Welcome to European Tribune. It's gone a bit quiet around here these days, but it's still going.
The other elephant is Global Warming

If the rate of global warming continues to increases [and it is] and the climate continues to change there could be severe adverse effects on Ireland. As an island nation we are particularly vulnerable to increasing sea levels with coastal regions facing issues of flooding.  More erratic weather conditions could lead to both increased rainfall and storms as well as water shortages in summer. Increased rainfall could lead to flooding and in turn this would have adverse effects on water quality.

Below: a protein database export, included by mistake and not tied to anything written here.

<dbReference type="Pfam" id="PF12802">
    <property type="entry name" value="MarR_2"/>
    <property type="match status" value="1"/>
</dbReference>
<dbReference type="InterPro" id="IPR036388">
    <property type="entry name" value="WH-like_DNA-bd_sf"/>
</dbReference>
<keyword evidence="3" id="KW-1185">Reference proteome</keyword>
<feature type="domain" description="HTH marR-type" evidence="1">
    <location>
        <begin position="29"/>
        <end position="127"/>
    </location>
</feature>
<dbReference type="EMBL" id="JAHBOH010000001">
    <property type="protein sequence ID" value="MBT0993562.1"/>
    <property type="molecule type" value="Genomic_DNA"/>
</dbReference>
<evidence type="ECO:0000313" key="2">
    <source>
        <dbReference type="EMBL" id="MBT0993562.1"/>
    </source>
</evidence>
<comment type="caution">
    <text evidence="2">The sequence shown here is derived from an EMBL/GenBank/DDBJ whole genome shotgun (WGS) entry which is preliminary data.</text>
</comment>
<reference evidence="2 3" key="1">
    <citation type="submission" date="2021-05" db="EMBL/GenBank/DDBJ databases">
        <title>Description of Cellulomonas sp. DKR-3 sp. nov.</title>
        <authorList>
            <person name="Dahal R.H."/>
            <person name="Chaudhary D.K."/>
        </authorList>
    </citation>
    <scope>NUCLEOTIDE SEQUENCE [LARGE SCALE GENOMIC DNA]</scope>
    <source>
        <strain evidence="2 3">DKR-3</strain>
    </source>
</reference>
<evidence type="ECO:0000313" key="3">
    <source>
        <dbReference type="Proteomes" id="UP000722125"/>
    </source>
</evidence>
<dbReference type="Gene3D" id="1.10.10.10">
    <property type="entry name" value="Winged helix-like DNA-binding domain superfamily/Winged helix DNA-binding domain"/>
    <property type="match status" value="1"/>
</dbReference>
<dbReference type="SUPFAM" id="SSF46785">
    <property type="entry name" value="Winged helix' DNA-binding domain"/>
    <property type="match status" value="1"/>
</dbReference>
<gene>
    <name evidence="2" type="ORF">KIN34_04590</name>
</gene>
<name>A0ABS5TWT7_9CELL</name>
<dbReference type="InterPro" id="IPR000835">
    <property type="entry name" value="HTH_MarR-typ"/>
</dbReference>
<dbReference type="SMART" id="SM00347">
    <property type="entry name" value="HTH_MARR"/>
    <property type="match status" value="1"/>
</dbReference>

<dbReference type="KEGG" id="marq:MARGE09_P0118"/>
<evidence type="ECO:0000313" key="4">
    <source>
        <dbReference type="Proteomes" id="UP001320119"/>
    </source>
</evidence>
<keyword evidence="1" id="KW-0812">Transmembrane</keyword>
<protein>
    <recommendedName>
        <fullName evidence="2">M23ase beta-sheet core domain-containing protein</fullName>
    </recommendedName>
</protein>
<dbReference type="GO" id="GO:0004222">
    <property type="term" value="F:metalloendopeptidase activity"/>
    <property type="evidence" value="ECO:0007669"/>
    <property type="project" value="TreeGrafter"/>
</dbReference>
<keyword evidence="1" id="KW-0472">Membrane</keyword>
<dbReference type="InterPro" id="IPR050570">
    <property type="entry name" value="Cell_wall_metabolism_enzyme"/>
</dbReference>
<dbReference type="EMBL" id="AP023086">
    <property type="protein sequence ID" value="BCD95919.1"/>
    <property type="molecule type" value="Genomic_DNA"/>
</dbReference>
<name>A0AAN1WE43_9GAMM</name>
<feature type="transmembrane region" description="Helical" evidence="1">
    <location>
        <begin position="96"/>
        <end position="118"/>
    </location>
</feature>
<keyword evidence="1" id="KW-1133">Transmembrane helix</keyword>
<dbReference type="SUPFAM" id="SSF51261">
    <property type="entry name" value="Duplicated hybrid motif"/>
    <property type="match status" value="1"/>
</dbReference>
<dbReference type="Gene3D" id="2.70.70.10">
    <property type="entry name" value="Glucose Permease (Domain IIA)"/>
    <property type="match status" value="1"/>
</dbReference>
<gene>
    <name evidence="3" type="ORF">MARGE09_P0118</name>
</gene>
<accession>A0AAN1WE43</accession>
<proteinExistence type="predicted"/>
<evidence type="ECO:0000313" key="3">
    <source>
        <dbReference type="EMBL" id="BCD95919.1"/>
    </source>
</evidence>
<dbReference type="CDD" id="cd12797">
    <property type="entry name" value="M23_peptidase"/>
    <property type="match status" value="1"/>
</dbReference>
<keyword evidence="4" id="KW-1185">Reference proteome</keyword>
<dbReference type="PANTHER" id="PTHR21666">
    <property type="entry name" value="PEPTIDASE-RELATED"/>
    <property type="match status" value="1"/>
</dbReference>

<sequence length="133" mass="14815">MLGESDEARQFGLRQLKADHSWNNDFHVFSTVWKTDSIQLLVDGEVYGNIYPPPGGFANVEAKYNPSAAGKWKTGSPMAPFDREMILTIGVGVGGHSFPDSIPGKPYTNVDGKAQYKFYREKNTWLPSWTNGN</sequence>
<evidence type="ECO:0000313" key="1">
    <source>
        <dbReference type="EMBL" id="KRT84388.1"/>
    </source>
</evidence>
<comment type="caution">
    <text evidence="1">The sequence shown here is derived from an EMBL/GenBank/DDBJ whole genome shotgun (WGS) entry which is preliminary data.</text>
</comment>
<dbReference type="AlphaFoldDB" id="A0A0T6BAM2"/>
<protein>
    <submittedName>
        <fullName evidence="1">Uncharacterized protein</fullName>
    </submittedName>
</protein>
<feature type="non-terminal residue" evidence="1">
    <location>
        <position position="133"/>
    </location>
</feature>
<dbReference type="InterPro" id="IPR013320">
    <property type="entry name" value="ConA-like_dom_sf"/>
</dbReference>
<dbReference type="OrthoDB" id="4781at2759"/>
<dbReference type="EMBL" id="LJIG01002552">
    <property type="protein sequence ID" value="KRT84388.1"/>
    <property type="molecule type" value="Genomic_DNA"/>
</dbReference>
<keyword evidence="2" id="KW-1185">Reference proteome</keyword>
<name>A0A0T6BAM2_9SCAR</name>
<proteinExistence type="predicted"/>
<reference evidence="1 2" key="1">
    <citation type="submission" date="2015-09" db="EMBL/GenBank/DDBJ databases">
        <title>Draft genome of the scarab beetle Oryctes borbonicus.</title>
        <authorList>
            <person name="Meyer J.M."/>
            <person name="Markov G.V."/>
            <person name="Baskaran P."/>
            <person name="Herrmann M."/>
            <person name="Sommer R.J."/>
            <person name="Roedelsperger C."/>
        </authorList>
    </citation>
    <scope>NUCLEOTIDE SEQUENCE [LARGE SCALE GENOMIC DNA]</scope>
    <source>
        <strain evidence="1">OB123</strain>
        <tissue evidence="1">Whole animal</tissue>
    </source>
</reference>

Changing weather could [will] also have devastating effects on the plants and wildlife of the country.

With the Gulf Stream slowing the effects will be felt sooner rather than latter.  Ireland is more-or-less on the same latitude as Labrador.  Without the moderating affect of the Gulf Stream Ireland's climate and weather will be "pushed" to similarities with Labrador.  Countering this will be the "pull" of increased ocean temperature along the equator and a consequent greater flow of warm moist air from the south hitting a greater flow of cold dry air from the north. How that plays out will be interesting.

Politically and economically NI is already a basket case.  The last time Ireland underwent this kind of weather induced stress was the middle 1600s and we all know what happened then: war and famine.  

She believed in nothing; only her skepticism kept her from being an atheist. -- Jean-Paul Sartre

by ATinNM on Thu May 24th, 2018 at 01:17:51 AM EST
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